shareware programme that allows virtually total freedom in creating a human form. Gender, race and physical form can all be stipulated by the end user of the programme. Everything can be modified – enlarged, extended, elongated, flattened, simplified, twisted and turned. To this computer-generated figure Bennett has added his own arms. The programme did not have the facility to twist arms into the particular configuration Bennett visualised so he photographed his own arms in the arrangement he wanted, digitized them and added them to the computer generated figure. In On Watch the figure rotates freely, its counterbalanced weight enabling it to oscillate with the elements, so that it seems frivolous and able to move independently. However, this kinetic figure is attached to measuring scales that calibrate time on the environmental clock. In On Watch the mechanisms are just out of reach but in Overview Overlook Oversee the height of the figure could be manipulated by pulling on a handle attached to a pulley system. The result of the height adjustment registers on a vertical and horizontal scale, causing a change in the reading on the clock and altering the record. In effect, on a whim, a viewer can adjust the ticking clock. Thus, although in both of these works the clock and sextant-like faux mechanisms are precise, strong and weather resistant, they are essentially ineffectual. Toying with this nonsensical apparatus is this kitset figure – an elevated ‘planking’ man of little form or substance. The man spontaneously rotates, and the mechanism can be fiddled with. Bennett is asking us to consider the relationship between the man and the measure. The message is clear – we can adjust the measurement to suit ourselves or to save the environment. Where will you pull your weight? The choice is yours. The ticking clock of environmental sustainability is even more explicit in Wait Watchers. This work comprises fifteen units which, when arranged in a triangular configuration, define a quarter of a circle, suggesting part of a clock or a watch. Presented here is the last quadrant of the environmental clock. From all accounts, humankind is currently placed at 11 o’clock on that timepiece; 12 o’clock signals the point of no return. That’s when the balloon goes up; until then we wait and watch. Pieces of each mechanism – the counter weight and counter balance, as well as the
Overview Overlook Oversee, 4700 x 2500 x 2500mm, Stainless steel, painted and patined stainless steel, galvanised steel, brass, headland SOTG 2013, Waiheke Island. Heavy Shadow #1, #6, #7, #8, 1200 x 400 x 200mm, Corten steel, patina.
little lead balloon and chain – move up and down, constantly interacting with the environment. The forms cast shadows and create patterns that track and trace this action and interaction. As well as referencing the element of time, in Wait Watchers there is a play on the phrases ‘on watch’ and ‘watching and waiting’. The versatile wall piece, At Arms Length, also measures, watches and waits. Each of the fifteen units in At Arms Length, is topped by a bowl-shaped half globe in which there is a little figure. Arranged as they are, in a semicircle, if the pattern continues, at some stage there will come a tipping point for these cups. Out-scaled by the magnitude of the problem, this ineffectual, minute man can do little to affect the situation. The torsos that are semi-buried in the buckets of At Arms Length are partly inspired by the women climbing out of a pond in Hieronymus Bosch’s Garden of Earthly Delights. In his turn, Bosch too was sending humankind a warning. There are links also to Leonardo’s perfectly proportioned Vitruvian Man with his arms fully outstretched – the measure of the man. In Graham Bennett’s world the measure of the man will be determined by the steps humankind takes to save the environment. In 2012 Tipping Point carried the text “Does it weigh on your conscience, does it play on your conscience? As it does mine. As it does mine”. In 2013 he is more specific. At Arms Length says “Issues confront us and then there’s the uncertainty of how much time we have to address them – between these two poles a tenuous relationship holds. What, we wonder, and where are the tipping points”.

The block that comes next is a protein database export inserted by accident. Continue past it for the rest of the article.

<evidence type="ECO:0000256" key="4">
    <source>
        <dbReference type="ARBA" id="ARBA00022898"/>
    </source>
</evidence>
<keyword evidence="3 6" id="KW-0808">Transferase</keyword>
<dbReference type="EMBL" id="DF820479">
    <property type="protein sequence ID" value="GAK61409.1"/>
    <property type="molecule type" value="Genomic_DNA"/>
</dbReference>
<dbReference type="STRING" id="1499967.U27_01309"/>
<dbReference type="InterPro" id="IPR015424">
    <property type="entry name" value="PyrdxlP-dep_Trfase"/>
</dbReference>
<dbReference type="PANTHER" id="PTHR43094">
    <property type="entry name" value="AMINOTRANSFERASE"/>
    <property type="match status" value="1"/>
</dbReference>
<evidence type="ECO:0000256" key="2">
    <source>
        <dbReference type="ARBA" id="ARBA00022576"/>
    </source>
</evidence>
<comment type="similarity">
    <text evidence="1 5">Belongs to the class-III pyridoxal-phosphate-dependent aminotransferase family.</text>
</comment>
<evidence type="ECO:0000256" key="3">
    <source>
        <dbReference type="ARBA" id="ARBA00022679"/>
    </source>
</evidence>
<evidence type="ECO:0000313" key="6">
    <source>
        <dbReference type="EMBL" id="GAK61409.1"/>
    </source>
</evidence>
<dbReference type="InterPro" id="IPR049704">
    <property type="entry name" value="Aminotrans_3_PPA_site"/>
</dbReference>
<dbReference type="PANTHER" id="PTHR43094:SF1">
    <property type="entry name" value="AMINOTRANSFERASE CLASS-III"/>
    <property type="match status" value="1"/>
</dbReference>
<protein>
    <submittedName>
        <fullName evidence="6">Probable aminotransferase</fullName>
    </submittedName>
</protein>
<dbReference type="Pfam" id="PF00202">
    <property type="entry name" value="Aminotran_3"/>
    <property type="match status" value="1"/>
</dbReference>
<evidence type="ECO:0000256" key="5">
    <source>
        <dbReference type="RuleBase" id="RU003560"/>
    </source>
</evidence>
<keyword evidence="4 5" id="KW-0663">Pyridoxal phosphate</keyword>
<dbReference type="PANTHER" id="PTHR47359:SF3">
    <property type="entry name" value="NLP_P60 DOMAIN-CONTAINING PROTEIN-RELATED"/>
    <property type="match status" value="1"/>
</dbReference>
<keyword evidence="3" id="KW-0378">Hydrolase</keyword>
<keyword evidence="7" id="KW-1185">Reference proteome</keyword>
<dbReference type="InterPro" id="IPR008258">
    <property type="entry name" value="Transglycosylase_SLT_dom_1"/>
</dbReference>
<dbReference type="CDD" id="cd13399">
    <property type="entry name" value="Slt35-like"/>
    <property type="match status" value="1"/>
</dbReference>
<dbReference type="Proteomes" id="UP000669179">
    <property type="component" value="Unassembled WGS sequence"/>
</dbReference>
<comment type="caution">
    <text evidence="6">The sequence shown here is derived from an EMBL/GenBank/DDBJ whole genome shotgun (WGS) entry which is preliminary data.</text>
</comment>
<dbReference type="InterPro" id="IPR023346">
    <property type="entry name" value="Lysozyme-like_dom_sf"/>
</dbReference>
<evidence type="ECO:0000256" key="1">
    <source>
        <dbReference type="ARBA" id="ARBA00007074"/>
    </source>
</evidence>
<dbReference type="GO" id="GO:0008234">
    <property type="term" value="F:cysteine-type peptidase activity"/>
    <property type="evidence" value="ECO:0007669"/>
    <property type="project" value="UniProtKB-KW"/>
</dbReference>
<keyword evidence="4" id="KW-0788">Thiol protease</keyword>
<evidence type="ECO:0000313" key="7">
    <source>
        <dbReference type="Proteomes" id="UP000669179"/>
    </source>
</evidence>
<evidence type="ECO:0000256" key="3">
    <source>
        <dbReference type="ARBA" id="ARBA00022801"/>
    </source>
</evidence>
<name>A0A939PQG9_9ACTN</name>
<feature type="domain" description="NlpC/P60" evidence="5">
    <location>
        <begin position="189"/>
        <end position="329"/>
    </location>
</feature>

Robin Woodward January 2013 Robin Woodward is an art historian with a specialist interest in the history of sculpture and public art. A researcher, writer and lecturer, she currently works in the Art History Department of the University of Auckland, New Zealand.
Wait Watchers, 15 units each 150 x 100 x 60mm, stainless steel, brass, lead, silver chain, wood. Mimic #3, 430 x 240 x 180mm, Stainless steel.
On Watch, detail, 2130 x 750 x 750mm, Stainless steel, brass, lead.
Shadows and Things Clean-machined, rigidly suspended in a horizontal position, moving only in a circle whose centre is fixed at his navel, the figure of a man crowns, and is part of, a measuring device that looks like an eye. At first blush, On Watch seems hardly an unequivocal exemplification of utopian and moral confidence; as expressed, for instance, by Protagoras’s assertion that “man is the measure of all things,” or by the metrically universal claims implied in Leonardo da Vinci’s Vitruvian Man.1 One senses that the moral sentiments of the man are qualified in ways not evidently implied by the examples just cited. The man uncomfortably on watch seems vulnerable in a modern sort of way, producing, but simultaneously also being a product of science and technology. For a receptive viewer, On Watch may well point to grim outcomes – political emptiness, economic recklessness, moral failure on a global scale. Nearly a century ago, Max Weber offered a presentiment along these lines: “…the tremendous